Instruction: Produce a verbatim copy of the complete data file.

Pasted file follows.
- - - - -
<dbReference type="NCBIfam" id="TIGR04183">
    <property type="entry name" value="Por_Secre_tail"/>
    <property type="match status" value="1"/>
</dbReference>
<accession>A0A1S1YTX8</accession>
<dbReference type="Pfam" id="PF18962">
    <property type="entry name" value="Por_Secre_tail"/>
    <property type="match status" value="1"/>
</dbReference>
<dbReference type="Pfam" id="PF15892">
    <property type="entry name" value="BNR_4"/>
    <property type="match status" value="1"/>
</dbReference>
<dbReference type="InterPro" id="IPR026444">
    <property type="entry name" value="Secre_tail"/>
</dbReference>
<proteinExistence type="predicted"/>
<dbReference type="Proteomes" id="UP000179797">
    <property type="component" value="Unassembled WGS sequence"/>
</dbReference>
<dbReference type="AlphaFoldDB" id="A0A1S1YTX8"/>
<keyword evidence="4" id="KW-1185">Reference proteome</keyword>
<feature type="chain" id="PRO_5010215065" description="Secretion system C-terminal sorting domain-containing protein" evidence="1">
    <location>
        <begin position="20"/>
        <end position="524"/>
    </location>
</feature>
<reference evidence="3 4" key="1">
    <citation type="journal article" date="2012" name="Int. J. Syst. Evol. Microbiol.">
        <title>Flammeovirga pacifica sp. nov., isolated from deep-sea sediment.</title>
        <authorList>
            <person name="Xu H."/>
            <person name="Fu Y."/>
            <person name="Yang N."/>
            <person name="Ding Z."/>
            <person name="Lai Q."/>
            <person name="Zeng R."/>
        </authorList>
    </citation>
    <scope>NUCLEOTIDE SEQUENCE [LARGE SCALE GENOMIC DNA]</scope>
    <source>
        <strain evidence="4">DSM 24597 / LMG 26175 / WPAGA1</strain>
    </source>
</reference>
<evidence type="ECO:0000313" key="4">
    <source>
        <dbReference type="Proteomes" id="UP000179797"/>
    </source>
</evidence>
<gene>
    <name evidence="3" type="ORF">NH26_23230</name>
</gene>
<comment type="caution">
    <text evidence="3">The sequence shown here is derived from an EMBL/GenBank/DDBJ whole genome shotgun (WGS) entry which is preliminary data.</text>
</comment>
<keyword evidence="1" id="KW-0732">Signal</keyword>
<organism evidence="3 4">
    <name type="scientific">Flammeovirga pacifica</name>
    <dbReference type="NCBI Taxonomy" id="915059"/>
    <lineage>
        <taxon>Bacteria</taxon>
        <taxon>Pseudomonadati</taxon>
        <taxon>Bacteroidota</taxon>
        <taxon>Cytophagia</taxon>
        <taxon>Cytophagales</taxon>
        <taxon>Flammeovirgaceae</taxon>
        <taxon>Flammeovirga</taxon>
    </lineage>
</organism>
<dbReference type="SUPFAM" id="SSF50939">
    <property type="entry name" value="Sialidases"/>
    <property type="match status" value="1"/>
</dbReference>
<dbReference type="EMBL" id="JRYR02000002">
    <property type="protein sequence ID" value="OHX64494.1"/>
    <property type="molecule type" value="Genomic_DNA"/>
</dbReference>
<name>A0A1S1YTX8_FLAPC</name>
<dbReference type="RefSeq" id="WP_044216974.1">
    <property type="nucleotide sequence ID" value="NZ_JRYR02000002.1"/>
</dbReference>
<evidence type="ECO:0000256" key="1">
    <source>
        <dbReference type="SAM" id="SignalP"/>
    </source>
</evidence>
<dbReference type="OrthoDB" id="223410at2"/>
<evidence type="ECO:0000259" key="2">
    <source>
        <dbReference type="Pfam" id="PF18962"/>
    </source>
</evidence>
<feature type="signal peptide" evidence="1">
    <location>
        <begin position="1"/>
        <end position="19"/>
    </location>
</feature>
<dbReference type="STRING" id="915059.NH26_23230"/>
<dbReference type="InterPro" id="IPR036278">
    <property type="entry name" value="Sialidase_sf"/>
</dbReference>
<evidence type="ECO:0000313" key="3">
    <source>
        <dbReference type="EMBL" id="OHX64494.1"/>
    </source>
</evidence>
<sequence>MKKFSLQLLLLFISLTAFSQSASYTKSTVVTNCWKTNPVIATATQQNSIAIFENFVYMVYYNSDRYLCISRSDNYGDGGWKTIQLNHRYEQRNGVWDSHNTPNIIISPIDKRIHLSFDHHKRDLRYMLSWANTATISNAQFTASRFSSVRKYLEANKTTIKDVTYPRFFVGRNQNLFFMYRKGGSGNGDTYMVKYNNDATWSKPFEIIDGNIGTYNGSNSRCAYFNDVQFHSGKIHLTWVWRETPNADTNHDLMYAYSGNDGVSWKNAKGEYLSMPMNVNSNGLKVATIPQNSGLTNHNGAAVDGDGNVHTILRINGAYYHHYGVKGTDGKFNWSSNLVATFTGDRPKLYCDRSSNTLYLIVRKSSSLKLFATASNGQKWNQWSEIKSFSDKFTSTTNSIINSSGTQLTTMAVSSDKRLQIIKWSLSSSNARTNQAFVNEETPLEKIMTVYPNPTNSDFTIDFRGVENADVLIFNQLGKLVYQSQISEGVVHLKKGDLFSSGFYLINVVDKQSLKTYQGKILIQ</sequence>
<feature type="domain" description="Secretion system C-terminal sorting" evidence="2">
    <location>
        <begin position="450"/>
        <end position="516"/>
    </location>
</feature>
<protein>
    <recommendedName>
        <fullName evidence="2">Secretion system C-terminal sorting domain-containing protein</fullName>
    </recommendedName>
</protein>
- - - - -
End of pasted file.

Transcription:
<dbReference type="NCBIfam" id="TIGR04183">
    <property type="entry name" value="Por_Secre_tail"/>
    <property type="match status" value="1"/>
</dbReference>
<accession>A0A1S1YTX8</accession>
<dbReference type="Pfam" id="PF18962">
    <property type="entry name" value="Por_Secre_tail"/>
    <property type="match status" value="1"/>
</dbReference>
<dbReference type="Pfam" id="PF15892">
    <property type="entry name" value="BNR_4"/>
    <property type="match status" value="1"/>
</dbReference>
<dbReference type="InterPro" id="IPR026444">
    <property type="entry name" value="Secre_tail"/>
</dbReference>
<proteinExistence type="predicted"/>
<dbReference type="Proteomes" id="UP000179797">
    <property type="component" value="Unassembled WGS sequence"/>
</dbReference>
<dbReference type="AlphaFoldDB" id="A0A1S1YTX8"/>
<keyword evidence="4" id="KW-1185">Reference proteome</keyword>
<feature type="chain" id="PRO_5010215065" description="Secretion system C-terminal sorting domain-containing protein" evidence="1">
    <location>
        <begin position="20"/>
        <end position="524"/>
    </location>
</feature>
<reference evidence="3 4" key="1">
    <citation type="journal article" date="2012" name="Int. J. Syst. Evol. Microbiol.">
        <title>Flammeovirga pacifica sp. nov., isolated from deep-sea sediment.</title>
        <authorList>
            <person name="Xu H."/>
            <person name="Fu Y."/>
            <person name="Yang N."/>
            <person name="Ding Z."/>
            <person name="Lai Q."/>
            <person name="Zeng R."/>
        </authorList>
    </citation>
    <scope>NUCLEOTIDE SEQUENCE [LARGE SCALE GENOMIC DNA]</scope>
    <source>
        <strain evidence="4">DSM 24597 / LMG 26175 / WPAGA1</strain>
    </source>
</reference>
<evidence type="ECO:0000313" key="4">
    <source>
        <dbReference type="Proteomes" id="UP000179797"/>
    </source>
</evidence>
<gene>
    <name evidence="3" type="ORF">NH26_23230</name>
</gene>
<comment type="caution">
    <text evidence="3">The sequence shown here is derived from an EMBL/GenBank/DDBJ whole genome shotgun (WGS) entry which is preliminary data.</text>
</comment>
<keyword evidence="1" id="KW-0732">Signal</keyword>
<organism evidence="3 4">
    <name type="scientific">Flammeovirga pacifica</name>
    <dbReference type="NCBI Taxonomy" id="915059"/>
    <lineage>
        <taxon>Bacteria</taxon>
        <taxon>Pseudomonadati</taxon>
        <taxon>Bacteroidota</taxon>
        <taxon>Cytophagia</taxon>
        <taxon>Cytophagales</taxon>
        <taxon>Flammeovirgaceae</taxon>
        <taxon>Flammeovirga</taxon>
    </lineage>
</organism>
<dbReference type="SUPFAM" id="SSF50939">
    <property type="entry name" value="Sialidases"/>
    <property type="match status" value="1"/>
</dbReference>
<dbReference type="EMBL" id="JRYR02000002">
    <property type="protein sequence ID" value="OHX64494.1"/>
    <property type="molecule type" value="Genomic_DNA"/>
</dbReference>
<name>A0A1S1YTX8_FLAPC</name>
<dbReference type="RefSeq" id="WP_044216974.1">
    <property type="nucleotide sequence ID" value="NZ_JRYR02000002.1"/>
</dbReference>
<evidence type="ECO:0000256" key="1">
    <source>
        <dbReference type="SAM" id="SignalP"/>
    </source>
</evidence>
<dbReference type="OrthoDB" id="223410at2"/>
<evidence type="ECO:0000259" key="2">
    <source>
        <dbReference type="Pfam" id="PF18962"/>
    </source>
</evidence>
<feature type="signal peptide" evidence="1">
    <location>
        <begin position="1"/>
        <end position="19"/>
    </location>
</feature>
<dbReference type="STRING" id="915059.NH26_23230"/>
<dbReference type="InterPro" id="IPR036278">
    <property type="entry name" value="Sialidase_sf"/>
</dbReference>
<evidence type="ECO:0000313" key="3">
    <source>
        <dbReference type="EMBL" id="OHX64494.1"/>
    </source>
</evidence>
<sequence>MKKFSLQLLLLFISLTAFSQSASYTKSTVVTNCWKTNPVIATATQQNSIAIFENFVYMVYYNSDRYLCISRSDNYGDGGWKTIQLNHRYEQRNGVWDSHNTPNIIISPIDKRIHLSFDHHKRDLRYMLSWANTATISNAQFTASRFSSVRKYLEANKTTIKDVTYPRFFVGRNQNLFFMYRKGGSGNGDTYMVKYNNDATWSKPFEIIDGNIGTYNGSNSRCAYFNDVQFHSGKIHLTWVWRETPNADTNHDLMYAYSGNDGVSWKNAKGEYLSMPMNVNSNGLKVATIPQNSGLTNHNGAAVDGDGNVHTILRINGAYYHHYGVKGTDGKFNWSSNLVATFTGDRPKLYCDRSSNTLYLIVRKSSSLKLFATASNGQKWNQWSEIKSFSDKFTSTTNSIINSSGTQLTTMAVSSDKRLQIIKWSLSSSNARTNQAFVNEETPLEKIMTVYPNPTNSDFTIDFRGVENADVLIFNQLGKLVYQSQISEGVVHLKKGDLFSSGFYLINVVDKQSLKTYQGKILIQ</sequence>
<feature type="domain" description="Secretion system C-terminal sorting" evidence="2">
    <location>
        <begin position="450"/>
        <end position="516"/>
    </location>
</feature>
<protein>
    <recommendedName>
        <fullName evidence="2">Secretion system C-terminal sorting domain-containing protein</fullName>
    </recommendedName>
</protein>